Far from improving her relationship, a woman’s visit to a marriage counsellor inadvertently led to her being assaulted by her own husband.
Nanjing Night Net

A counsellor told the woman she could liven up her sex life by writing a letter to her husband describing exactly how she would like him to make love to her, Ipswich Magistrates Court was told.

But when the husband read the letter – which was left on a table in the couple’s home – he mistakenly thought it had been written by his wife for another man and flew into a jealous rage.

The devastated 42-year-old drove over to his parents’ house to discuss the apparent affair, then spotted his wife’s car at a park in Walloon west of Brisbane, thought she was meeting her lover there and confronted and attacked her.

In court, the man pleaded guilty to two counts of assault occasioning bodily harm and one count of wilful damage and was sentenced to six months’ prison but released on immediate parole.

Read more at The Queensland Times.

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Locals say the huge fire has reduced the building to rubble.A big industrial fire at the Healesville shopping centre has left destroyed a dry cleaning service and taken more than three hours to extinguish.
Nanjing Night Net

Fire crews were called to the blaze at midnight but needed specialist equipment to douse the fire, which engulfed the 150-metre by 30-metre building.

The Country Fire Authority had to call in the help of the Metropolitan Fire Brigade when it realised the extent of the chemical-fuelled fire in the 90-year-old building.

It took 16 fire fighting appliances to battle the Maroondah Highway blaze, which threatened to take hold of the country town’s main strip.

Locals were tweeting that French’s Laundry and Dry Cleaning Services was now just rubble after the roof collapsed.

CFA’s Mark Kennedy told the ABC that the flames were more than nine metres high when crews arrived on the scene.

“The roof had collapsed into the building and to one side of the building was a row of shops, including a bank and a supermarket that were immediately under threat,” he said.

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Singer or sister? Speculation is rife over who this woman is. Who is she? Kim Jong-un is pictured during a visit to Kumsusan Palace with an unidentified woman.
Nanjing Night Net

This screen grab shows North Korean leader Kim Jong-un, centre, with a mystery woman paying tribute to his late grandfather Kim Il-sung.

A mystery woman pictured accompanying North Korea’s new leader Kim Jong-un to recent events has prompted speculation in Seoul about whether she is his partner or his younger sister.

The North’s state television on Sunday aired footage of the woman joining Kim Jong-un as he paid tribute to his late grandfather Kim Il-sung on the anniversary of his death in 1994.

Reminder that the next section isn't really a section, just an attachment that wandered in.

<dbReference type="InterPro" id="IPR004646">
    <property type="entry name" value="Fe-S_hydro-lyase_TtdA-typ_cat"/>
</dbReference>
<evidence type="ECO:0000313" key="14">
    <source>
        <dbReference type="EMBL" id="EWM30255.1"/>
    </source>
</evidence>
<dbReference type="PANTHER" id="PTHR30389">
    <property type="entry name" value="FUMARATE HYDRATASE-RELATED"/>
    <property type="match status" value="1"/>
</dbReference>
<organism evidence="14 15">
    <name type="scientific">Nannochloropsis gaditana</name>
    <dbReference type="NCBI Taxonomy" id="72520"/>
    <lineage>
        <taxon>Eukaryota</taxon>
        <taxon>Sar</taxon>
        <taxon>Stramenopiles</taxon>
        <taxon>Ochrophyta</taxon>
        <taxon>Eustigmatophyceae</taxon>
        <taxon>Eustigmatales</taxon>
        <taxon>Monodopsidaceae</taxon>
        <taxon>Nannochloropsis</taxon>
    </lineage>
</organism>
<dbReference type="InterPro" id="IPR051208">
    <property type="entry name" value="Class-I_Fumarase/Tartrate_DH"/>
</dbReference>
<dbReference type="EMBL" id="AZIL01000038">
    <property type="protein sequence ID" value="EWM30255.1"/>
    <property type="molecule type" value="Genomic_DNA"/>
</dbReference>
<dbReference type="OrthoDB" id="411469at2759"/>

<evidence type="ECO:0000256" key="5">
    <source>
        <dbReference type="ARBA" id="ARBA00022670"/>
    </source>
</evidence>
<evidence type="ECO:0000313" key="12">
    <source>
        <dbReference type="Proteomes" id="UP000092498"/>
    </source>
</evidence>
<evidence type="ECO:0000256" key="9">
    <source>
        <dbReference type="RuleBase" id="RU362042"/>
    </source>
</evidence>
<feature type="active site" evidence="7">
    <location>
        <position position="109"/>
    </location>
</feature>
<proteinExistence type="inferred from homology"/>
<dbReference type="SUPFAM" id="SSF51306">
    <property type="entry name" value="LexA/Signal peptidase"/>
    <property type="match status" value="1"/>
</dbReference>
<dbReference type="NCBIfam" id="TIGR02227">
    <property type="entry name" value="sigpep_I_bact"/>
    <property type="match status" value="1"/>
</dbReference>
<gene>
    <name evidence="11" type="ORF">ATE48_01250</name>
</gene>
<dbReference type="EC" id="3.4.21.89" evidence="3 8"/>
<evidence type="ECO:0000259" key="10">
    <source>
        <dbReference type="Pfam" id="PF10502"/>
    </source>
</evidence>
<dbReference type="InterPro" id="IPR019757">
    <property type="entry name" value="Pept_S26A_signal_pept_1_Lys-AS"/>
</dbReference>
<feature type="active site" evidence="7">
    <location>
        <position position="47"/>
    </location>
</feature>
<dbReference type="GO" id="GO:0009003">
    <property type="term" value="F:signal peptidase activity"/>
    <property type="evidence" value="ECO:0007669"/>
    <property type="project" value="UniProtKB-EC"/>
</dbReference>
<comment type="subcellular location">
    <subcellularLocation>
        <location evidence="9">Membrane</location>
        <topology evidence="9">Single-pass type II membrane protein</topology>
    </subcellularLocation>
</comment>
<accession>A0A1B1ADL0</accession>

Top officials including ceremonial head of state Kim Yong-nam and army chief Ri Yong-ho accompanied the leader to Pyongyang’s Kumsusan Palace, where the embalmed body of the nation’s first president lies in state.

The TV footage showed the woman, apparently in her twenties or thirties, walking next to the leader. She bowed with him before a portrait of Kim Il-sung.

The short-haired woman, clad in a black suit, was also pictured sitting next to Kim Jong-un at a concert by a state orchestra on Friday.

Some South Korea media reports suggested she was Kim’s younger sister Yo-Jong, who is believed to have studied in Switzerland along with him in the 1990s. Others suggested she may be Kim’s wife or lover.

Seoul’s intelligence agency and unification ministry, in charge of cross-border affairs, declined to comment.

The speculation highlighted the degree of secrecy in the North about the private lives of its rulers.

Kim Jong-un took power after the death of his father Kim Jong-il last December but the outside world does not even know his exact age.

An unidentified woman pictured standing behind Kim Jong-un during mourning for his late father last December was identified by some sources as the new leader’s younger sister.

JoongAng Ilbo newspaper said the woman pictured in recent days may be Hyon Song-wol, a famous state singer rumoured to be the leader’s lover.

It said she disappeared from public view in 2006 but was seen on TV again in March, apparently late in pregnancy.

“Hyon was a friend of Kim since they were teenagers and there is a rumour among the North’s elites that she was his lover,” it quoted an unidentified Seoul intelligence official as saying.

But Yang Moo-jin of Seoul’s University of North Korean Studies said there was “little chance” the mystery woman was Kim’s partner, given that the country’s past first ladies have rarely made public appearances with leaders.

“She could be Yo-Jong or perhaps a daughter of one of the mistresses of the late Kim Jong-il … so that Jong-un can publicly showcase the solidarity in the ruling family,” Yang said.


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Pumpkin soupIf it’s true that you can judge a great cook by their soup, these three easy recipes will turn anyone into a kitchen maestro.
Nanjing Night Net


Chilli, kaffir lime leaves and lemongrass put an Asian spin on pumpkin soup.


2 tbsp olive oil

4 brown shallots, finely sliced

60g fresh ginger, grated

1 tbsp chopped lemongrass (white part only)

good pinch chilli powder

6 cups peeled and diced butternut pumpkin